Guilty of the Good We Did Not Do

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Guilty of the Good We Did Not Do

Ali H. Sayed

Many of us marveled in awe in March 2018 at the sight of the Ghana teacher who, using colored chalk, drew on his blackboard a snapshot of how an open window of the Microsoft Word software would look like on the screen of a computer [1]; see Figure 1. His school did not have any computers and his young students needed to prepare to pass the Ghanaian national exam, which requires familiarity with computing and information technology. I was not only moved by the action of this amazingly dedicated and patient teacher drawing his creation on the board, but also by the sight of his attentive students sitting on their desks and copying the information from the blackboard onto their notebooks. Just pause for a while and consider how revealing these images are about human nature and its restless drive for knowledge.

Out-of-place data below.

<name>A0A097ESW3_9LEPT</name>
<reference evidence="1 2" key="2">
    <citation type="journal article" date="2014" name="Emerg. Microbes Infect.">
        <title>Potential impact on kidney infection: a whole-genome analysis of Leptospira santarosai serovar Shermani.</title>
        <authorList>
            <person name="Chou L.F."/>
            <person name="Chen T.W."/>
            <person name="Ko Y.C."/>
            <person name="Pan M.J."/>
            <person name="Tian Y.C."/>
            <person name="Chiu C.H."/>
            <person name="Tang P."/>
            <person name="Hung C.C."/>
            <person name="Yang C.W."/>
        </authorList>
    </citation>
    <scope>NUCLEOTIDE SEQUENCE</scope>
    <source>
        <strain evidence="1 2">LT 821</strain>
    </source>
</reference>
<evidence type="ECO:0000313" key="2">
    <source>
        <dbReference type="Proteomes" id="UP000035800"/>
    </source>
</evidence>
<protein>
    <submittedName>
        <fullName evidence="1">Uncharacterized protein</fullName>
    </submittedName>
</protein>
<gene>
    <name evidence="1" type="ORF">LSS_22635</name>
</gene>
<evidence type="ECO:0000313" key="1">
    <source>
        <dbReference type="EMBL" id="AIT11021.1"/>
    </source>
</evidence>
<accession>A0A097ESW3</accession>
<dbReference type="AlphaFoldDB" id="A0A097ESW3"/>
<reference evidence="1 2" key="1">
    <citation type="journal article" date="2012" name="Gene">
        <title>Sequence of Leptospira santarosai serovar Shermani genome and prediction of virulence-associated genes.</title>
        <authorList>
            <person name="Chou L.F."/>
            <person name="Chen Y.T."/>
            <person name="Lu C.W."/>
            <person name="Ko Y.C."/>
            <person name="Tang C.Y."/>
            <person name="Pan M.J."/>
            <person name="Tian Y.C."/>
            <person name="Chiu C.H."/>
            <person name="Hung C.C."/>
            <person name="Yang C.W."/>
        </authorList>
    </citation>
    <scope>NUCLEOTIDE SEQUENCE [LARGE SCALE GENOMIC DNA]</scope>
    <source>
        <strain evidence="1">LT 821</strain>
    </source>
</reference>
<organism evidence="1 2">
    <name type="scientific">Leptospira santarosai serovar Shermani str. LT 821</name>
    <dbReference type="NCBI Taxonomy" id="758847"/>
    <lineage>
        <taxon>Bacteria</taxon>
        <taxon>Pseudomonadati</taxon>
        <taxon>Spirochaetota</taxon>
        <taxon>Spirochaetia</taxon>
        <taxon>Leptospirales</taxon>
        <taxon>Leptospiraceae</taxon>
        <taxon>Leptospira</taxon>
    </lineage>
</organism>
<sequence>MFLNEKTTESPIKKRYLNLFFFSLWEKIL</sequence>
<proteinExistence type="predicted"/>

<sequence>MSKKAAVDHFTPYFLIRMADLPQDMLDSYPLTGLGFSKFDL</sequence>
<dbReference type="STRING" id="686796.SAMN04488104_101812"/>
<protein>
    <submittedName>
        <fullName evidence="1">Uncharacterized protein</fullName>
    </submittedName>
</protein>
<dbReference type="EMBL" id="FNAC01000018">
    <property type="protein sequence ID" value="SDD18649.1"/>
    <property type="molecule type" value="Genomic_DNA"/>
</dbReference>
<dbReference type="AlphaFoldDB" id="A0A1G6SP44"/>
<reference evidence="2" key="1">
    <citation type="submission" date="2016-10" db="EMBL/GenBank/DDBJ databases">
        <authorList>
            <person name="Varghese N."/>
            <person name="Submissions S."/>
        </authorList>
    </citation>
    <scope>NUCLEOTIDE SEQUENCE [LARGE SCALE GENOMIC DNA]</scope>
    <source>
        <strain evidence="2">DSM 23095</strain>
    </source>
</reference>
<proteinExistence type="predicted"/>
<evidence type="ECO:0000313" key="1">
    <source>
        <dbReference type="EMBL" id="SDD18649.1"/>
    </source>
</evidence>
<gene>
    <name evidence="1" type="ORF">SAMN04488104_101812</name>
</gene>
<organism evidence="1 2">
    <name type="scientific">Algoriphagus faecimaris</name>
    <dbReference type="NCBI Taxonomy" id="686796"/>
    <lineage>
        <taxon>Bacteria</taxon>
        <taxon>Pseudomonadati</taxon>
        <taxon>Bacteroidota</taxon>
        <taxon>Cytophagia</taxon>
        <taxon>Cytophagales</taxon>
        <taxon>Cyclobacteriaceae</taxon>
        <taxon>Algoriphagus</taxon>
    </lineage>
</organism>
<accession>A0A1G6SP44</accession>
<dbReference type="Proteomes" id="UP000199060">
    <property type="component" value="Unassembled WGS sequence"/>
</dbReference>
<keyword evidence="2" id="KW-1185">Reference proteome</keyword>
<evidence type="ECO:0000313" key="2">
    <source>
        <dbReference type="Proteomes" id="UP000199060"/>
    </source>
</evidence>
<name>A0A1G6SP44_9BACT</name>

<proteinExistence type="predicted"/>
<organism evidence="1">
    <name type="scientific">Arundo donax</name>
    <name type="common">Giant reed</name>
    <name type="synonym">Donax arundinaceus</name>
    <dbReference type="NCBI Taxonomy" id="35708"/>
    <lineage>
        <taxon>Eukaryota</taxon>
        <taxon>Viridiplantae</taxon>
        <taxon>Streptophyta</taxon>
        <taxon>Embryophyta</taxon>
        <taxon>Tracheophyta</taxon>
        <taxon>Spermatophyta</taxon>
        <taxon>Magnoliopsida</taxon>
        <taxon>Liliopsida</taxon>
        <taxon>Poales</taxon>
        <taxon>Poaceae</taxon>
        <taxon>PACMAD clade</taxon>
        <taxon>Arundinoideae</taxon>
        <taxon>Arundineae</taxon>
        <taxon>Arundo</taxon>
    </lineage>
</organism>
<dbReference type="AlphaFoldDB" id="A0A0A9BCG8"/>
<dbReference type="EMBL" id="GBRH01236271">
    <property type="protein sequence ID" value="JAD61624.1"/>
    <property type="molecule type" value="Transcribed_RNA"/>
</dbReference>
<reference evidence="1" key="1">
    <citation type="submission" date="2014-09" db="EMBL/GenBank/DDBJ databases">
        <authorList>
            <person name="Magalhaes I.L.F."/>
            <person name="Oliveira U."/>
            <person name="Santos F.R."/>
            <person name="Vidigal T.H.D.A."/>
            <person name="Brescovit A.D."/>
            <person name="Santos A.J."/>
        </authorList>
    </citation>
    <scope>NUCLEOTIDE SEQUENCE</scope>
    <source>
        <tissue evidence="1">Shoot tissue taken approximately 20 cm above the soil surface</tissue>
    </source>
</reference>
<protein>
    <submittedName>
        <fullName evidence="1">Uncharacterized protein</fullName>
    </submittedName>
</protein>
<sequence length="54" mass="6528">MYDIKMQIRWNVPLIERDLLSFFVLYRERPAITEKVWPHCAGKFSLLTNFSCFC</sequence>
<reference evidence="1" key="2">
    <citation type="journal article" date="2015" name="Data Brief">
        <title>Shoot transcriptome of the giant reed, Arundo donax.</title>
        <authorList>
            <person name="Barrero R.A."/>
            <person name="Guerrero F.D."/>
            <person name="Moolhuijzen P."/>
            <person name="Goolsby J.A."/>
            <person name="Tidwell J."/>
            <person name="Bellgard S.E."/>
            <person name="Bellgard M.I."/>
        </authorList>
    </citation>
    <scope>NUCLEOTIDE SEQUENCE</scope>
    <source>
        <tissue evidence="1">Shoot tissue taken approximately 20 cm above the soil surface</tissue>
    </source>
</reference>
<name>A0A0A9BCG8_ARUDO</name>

While we take for granted our desk computers, software packages, laptops, and smartphones, without even giving a thought as to how precious these tools are, there are eager students, with great potential, in disadvantaged regions yearning to imagine what the screen of a computer would look like! It appears to them as if computers are characters from a fictional novel. That is a shameful gap; one that continues to exist today at the dawn of the 21st century.

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